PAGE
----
Hayashi Ya’s new policy suggests that the American tradition of all-you-can-eat buffets and monster portions could face changes as consumers and food vendors acknowledge the rising cost of not only the food on their plates, but the food that they waste.
27% of all food distributed in
Hayashi Ya’s manager sites a desire to curb waste as the primary reason for the new charge, but also acknowledges that food waste generates expenses for the restaurant, which can be eliminated by encouraging customer restraint.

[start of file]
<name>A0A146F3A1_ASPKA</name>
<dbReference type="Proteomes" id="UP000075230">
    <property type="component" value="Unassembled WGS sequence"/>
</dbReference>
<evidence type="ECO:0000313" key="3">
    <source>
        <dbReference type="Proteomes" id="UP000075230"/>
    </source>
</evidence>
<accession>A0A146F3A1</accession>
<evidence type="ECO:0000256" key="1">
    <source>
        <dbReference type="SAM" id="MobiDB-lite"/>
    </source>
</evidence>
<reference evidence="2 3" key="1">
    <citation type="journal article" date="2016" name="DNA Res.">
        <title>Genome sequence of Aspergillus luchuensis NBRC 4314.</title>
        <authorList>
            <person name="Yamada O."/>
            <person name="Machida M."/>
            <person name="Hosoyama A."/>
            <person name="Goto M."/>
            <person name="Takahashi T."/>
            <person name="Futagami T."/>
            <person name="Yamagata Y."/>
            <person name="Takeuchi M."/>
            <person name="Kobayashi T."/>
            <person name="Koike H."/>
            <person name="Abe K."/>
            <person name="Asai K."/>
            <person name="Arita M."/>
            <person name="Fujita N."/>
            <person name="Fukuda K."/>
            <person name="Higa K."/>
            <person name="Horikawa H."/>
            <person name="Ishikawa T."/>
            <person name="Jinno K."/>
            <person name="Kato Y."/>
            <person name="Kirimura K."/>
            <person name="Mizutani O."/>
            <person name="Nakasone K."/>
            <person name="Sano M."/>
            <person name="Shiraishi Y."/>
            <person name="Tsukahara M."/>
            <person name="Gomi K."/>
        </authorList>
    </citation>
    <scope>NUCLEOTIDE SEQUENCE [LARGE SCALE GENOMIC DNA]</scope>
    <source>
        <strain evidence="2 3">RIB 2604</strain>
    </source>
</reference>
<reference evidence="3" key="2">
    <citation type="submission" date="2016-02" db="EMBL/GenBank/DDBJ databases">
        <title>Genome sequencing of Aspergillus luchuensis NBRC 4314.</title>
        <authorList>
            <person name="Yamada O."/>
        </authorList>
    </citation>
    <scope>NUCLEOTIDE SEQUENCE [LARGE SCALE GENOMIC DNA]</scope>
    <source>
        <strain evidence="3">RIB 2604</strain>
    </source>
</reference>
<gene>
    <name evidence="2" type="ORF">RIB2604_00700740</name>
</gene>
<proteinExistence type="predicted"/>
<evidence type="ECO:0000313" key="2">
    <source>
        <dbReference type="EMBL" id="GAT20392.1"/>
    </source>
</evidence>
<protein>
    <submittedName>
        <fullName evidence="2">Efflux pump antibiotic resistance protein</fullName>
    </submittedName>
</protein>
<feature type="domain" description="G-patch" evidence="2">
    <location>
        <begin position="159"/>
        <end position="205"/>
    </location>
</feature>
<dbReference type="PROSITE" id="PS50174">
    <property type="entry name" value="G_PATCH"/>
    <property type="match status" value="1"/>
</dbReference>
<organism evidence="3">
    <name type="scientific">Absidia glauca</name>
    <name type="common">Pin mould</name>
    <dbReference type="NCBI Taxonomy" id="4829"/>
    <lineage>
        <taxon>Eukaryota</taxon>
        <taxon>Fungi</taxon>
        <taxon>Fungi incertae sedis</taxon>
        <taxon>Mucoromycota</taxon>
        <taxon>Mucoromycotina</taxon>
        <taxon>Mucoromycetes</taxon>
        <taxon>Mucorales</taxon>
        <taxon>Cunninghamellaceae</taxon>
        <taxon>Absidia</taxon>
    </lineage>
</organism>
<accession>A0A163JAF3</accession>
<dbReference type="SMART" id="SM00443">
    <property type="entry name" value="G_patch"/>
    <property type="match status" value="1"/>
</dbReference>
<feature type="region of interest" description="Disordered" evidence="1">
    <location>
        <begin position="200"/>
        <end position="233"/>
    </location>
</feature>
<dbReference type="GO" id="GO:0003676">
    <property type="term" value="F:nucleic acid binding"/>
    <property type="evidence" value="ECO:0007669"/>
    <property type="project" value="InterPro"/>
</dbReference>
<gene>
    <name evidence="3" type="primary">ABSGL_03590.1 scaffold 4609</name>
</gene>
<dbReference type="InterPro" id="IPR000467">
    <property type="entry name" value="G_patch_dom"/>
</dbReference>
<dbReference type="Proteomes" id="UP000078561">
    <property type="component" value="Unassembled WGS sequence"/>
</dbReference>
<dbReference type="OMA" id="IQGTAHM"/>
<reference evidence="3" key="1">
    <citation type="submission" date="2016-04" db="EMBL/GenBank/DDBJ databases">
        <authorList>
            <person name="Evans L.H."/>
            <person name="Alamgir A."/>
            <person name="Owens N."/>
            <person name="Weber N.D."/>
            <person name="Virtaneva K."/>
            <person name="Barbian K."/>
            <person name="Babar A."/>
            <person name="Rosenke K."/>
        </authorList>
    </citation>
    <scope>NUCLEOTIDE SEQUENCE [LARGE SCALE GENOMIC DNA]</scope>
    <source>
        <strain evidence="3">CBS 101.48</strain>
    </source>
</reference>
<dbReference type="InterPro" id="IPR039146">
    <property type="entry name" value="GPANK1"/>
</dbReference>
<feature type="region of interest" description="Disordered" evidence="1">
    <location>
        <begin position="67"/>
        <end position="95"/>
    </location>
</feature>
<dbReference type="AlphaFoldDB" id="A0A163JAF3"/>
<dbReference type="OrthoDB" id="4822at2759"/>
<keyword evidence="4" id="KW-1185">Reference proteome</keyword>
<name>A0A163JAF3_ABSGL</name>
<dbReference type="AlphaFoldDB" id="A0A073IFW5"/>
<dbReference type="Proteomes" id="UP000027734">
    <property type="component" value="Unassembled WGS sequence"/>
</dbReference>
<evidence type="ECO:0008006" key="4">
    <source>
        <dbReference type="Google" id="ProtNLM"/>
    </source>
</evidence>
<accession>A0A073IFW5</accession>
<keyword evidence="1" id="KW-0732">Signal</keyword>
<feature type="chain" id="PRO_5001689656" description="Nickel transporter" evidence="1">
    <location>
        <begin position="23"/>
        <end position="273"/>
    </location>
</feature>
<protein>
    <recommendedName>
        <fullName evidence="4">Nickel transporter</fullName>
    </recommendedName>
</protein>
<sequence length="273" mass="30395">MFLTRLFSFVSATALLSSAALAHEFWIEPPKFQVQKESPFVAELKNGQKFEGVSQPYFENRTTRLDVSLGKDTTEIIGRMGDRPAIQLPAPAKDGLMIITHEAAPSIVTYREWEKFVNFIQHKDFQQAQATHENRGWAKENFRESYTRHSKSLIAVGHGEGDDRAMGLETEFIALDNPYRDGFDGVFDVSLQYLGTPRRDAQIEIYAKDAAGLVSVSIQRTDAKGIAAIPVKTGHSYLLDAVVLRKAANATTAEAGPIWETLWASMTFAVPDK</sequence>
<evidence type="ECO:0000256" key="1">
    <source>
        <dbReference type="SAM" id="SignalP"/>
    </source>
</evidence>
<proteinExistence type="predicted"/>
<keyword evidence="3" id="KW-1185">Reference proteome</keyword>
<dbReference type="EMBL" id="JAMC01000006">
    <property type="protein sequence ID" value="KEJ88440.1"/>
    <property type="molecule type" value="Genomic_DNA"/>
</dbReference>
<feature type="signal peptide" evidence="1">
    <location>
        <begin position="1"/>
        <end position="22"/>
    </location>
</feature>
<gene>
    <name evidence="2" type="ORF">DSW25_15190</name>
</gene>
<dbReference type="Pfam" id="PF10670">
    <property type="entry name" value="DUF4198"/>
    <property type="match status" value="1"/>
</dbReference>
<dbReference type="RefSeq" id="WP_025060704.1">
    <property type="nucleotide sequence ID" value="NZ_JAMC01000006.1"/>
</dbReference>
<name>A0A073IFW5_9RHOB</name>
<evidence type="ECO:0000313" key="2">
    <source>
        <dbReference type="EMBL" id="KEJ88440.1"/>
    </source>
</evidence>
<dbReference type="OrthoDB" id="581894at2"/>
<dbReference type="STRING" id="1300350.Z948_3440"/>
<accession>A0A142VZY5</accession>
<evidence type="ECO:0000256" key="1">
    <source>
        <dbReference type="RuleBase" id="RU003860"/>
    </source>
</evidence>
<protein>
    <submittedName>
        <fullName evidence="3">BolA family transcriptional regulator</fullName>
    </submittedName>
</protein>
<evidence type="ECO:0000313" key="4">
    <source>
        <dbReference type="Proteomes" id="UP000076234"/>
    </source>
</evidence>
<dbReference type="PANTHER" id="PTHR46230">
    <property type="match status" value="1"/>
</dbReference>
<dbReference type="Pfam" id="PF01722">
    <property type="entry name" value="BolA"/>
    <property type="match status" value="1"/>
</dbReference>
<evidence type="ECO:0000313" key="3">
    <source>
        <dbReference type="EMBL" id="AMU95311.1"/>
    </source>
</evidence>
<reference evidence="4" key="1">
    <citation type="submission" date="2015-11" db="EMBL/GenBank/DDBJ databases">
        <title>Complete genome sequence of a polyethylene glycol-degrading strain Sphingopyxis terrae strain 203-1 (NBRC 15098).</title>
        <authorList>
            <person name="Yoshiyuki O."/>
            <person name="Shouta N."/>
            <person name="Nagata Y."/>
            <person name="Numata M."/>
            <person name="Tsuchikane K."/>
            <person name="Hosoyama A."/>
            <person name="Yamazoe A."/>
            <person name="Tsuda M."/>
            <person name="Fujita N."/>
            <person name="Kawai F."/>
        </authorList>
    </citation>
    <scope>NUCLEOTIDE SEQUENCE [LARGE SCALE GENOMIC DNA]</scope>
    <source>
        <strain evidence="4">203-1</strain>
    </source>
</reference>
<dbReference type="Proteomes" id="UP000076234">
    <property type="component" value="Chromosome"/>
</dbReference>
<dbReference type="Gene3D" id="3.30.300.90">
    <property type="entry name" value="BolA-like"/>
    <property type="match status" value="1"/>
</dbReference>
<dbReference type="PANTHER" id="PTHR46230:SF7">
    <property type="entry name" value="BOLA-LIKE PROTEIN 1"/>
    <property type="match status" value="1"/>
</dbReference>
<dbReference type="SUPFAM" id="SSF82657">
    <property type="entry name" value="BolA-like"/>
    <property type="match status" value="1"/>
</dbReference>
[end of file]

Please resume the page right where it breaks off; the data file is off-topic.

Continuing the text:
Other restaurants have similarly begun to trim excessive portions. "One in six city residents can't afford enough food at all," said NYCCAH Executive Director
Part of the answer to these food inequities may include new emphasis on food conservation, which includes principles that low-income families know well: use what’s on hand, salvage the usable elements of food that would otherwise go to waste, and modify portions to suit your nutritional needs rather than restaurant standards that tend towards excess.